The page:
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Why Hyzon Motors Stock Surged Today

By Neha Chamaria – Updated Oct 5, 2021 at 1:33PM

Key Points

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Here's all you need to know about the electric vehicle maker's much-awaited response to a short-seller.

What happened

Shares of Hyzon Motors (HYZN 1.23%) broke their losing streak and surged on Tuesday after the company responded to a short-seller report. As of 12:50 p.m. EDT today, shares of the fuel-cell commercial vehicle manufacturer were trading up 5% after soaring 16.2% earlier in the day.

So what

The electric vehicle stock plunged after Blue Orca Capital released a scathing short-seller report on the company on Sept. 28 and said it was short Hyzon stock. Short-selling a stock is a strategy to profit from a decline in its price.

This morning, Hyzon called the report "inaccurate and misleading" and alleged it was released by Blue Orca solely to generate profits on its short position on the stock. The company also said it stood by its public disclosures and that it has nearly $500 million in cash and cash equivalents to pursue its growth strategy.

Hyzon also tried to clarify its stand on some of Blue Orca's most pressing allegations.

A happy person presenting a financial report to colleagues.

Image source: Getty Images.

For example, Blue Orca called Hyzon's largest Chinese customer, with a 500-truck order, a shell company because it was formed barely days before the deal was announced.

But the company said today Shanghai Hydrogen HongYun Automotive was set up as a special purpose entity in August only after the Shanghai government announced it'll be among the first movers in China's pilot hydrogen fuel-cell program. Hyzon also reiterated it had only signed a memorandum of understanding with HongYun Automotive as announced earlier and was still in the process to secure firm orders for 100 trucks in 2021 and 400 trucks in 2022.

Likewise, Blue Orca alleged that New Zealand-based Hiringa Energy, which Hyzon said will take deliveries of 1,500 trucks by 2026, was in reality a tiny marketing start-up without the financial capability to take such deliveries.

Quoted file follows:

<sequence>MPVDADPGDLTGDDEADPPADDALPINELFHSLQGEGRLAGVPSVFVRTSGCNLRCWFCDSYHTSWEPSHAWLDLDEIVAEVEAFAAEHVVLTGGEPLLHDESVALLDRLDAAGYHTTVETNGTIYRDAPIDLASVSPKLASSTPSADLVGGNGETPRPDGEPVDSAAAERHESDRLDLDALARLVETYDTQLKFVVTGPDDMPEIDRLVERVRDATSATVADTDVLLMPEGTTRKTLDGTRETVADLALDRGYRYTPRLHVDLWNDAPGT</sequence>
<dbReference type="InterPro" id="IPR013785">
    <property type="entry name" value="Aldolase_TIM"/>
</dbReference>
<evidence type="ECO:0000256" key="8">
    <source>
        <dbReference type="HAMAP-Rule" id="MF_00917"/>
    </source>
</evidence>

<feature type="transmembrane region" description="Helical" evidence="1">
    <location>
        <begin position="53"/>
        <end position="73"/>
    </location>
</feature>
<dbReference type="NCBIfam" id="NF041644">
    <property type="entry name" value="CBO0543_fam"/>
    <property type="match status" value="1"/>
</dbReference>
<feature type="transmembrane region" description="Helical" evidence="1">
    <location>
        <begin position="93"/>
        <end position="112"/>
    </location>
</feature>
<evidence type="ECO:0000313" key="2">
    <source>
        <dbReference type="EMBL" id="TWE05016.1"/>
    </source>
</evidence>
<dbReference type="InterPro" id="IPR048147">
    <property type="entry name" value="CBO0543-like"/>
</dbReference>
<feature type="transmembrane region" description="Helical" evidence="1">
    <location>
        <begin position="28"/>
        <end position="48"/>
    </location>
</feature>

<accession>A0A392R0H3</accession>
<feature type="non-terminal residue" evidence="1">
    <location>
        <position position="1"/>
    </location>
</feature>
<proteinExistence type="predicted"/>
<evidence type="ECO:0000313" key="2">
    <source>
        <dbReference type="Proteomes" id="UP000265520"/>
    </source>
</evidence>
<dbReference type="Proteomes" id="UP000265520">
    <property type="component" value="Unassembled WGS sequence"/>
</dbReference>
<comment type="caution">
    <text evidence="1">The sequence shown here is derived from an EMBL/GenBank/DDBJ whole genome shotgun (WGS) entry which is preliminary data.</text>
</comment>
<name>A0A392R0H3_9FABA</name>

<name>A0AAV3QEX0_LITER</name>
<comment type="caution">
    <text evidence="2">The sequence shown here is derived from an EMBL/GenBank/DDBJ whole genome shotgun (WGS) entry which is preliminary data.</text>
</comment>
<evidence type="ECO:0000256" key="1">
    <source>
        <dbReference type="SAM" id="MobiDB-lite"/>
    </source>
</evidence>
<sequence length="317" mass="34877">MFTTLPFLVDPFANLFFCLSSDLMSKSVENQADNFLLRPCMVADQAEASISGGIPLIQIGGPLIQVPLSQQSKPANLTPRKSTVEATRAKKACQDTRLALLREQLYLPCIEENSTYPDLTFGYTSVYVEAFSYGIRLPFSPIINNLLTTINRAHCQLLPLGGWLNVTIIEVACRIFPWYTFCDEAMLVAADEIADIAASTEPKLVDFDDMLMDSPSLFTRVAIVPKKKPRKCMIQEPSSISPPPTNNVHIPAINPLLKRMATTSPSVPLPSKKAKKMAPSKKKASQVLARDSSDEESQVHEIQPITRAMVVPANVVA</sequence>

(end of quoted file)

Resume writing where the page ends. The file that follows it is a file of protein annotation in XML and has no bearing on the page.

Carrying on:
In response, Hyzon maintained it had never suggested Hiringa would be the end-user of its hydrogen trucks, and that the two companies had only partnered to accelerate decarbonization in New Zealand by building hydrogen infrastructure and supplying fuel-cell commercial vehicles. Hyzon also said it had secured orders for 20 trucks under the partnership, to be delivered to TR Group, a truck leasing and rental company, in 2022.

On yet another point, Blue Orca claimed Hyzon had overstated revenue projections given how its recent investor presentations did not contain the names of several global companies like Coca-Cola that it said were customers in its investor presentation dated February 2021. Hyzon went public in July after a merger with a special purpose acquisition company.

Hyzon clarified it had only "anonymized" some customer names in its July presentation, and that it was still in discussion with most big names for orders.

Now what

Hydrogen fuel cells are a promising technology that's gaining attention in the rapidly growing electric vehicle market. Hyzon's much-awaited response has unsurprisingly provided a breather to its stock, and investors should look out for further updates from the company during its next quarterly earnings release. 

Neha Chamaria has no position in any of the stocks mentioned. The Motley Fool has no position in any of the stocks mentioned. The Motley Fool has a disclosure policy.

Stocks Mentioned

HYZON Motors Inc Stock Quote
HYZON Motors Inc
HYZN
$1.65 (1.23%) $0.02
Coca-Cola Stock Quote
Coca-Cola
KO
$63.14 (-1.05%) $0.67

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